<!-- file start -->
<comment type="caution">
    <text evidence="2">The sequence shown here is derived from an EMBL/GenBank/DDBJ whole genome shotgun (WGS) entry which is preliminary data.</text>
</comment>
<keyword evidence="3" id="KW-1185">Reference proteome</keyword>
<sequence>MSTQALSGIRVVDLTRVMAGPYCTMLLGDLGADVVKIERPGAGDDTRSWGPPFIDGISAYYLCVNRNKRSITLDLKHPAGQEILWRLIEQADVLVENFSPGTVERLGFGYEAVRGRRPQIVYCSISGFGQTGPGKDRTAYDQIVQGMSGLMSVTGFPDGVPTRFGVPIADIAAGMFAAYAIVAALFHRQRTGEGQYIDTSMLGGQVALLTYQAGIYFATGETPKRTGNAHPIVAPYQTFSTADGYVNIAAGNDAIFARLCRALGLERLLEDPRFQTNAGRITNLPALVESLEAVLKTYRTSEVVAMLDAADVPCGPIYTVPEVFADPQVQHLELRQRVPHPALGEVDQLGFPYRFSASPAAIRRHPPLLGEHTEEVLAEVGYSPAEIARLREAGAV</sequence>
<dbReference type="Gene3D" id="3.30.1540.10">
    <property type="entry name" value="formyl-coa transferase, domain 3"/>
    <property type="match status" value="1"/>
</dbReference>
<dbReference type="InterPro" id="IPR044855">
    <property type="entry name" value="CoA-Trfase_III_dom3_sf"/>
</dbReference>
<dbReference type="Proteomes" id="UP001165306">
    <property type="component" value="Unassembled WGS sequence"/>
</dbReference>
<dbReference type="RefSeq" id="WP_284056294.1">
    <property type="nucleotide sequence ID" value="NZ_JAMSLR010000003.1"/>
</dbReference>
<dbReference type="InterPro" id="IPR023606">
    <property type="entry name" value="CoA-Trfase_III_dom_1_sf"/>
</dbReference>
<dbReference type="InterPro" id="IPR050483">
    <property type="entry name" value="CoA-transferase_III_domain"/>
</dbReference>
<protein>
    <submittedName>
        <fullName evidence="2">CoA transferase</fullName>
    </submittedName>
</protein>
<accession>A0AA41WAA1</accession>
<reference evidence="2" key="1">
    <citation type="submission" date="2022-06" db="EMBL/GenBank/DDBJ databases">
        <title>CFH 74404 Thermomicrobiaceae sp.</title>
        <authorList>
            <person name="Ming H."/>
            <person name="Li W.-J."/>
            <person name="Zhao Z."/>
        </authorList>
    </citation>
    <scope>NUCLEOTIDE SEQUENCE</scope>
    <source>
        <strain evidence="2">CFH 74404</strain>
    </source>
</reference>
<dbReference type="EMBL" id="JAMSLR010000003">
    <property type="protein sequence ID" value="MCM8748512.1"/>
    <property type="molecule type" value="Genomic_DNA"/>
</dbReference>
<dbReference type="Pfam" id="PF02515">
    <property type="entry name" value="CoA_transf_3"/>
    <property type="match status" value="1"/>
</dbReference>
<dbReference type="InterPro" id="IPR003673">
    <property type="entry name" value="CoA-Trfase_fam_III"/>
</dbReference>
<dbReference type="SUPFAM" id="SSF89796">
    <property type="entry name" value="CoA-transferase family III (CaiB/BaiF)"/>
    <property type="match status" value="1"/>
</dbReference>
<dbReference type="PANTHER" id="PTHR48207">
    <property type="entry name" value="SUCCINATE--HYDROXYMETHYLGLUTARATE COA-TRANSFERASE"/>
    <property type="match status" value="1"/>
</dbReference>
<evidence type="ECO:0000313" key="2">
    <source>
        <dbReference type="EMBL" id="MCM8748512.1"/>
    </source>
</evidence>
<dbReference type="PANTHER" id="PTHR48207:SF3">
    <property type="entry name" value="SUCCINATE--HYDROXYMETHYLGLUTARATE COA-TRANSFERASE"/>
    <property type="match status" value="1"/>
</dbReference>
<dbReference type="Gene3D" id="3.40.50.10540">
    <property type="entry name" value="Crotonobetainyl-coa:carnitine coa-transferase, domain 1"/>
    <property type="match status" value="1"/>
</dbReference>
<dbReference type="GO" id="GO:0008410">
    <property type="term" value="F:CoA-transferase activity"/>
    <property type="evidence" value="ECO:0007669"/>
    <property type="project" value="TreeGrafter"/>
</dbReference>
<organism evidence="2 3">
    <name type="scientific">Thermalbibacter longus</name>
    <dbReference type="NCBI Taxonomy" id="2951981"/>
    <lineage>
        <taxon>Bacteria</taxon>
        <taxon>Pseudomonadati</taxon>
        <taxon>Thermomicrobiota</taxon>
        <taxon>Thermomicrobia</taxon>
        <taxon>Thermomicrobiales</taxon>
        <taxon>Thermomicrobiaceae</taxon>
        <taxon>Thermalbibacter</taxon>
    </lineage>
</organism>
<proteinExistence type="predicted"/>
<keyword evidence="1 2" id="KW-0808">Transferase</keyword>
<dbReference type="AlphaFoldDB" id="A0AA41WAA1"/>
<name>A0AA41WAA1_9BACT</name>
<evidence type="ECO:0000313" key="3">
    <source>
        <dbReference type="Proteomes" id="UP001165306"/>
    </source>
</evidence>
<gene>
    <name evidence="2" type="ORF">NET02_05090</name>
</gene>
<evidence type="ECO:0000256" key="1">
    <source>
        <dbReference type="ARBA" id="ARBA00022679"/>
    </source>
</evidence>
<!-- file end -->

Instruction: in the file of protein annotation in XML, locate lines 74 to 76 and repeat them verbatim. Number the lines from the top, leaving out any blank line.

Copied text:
    <property type="entry name" value="Crotonobetainyl-coa:carnitine coa-transferase, domain 1"/>
    <property type="match status" value="1"/>
</dbReference>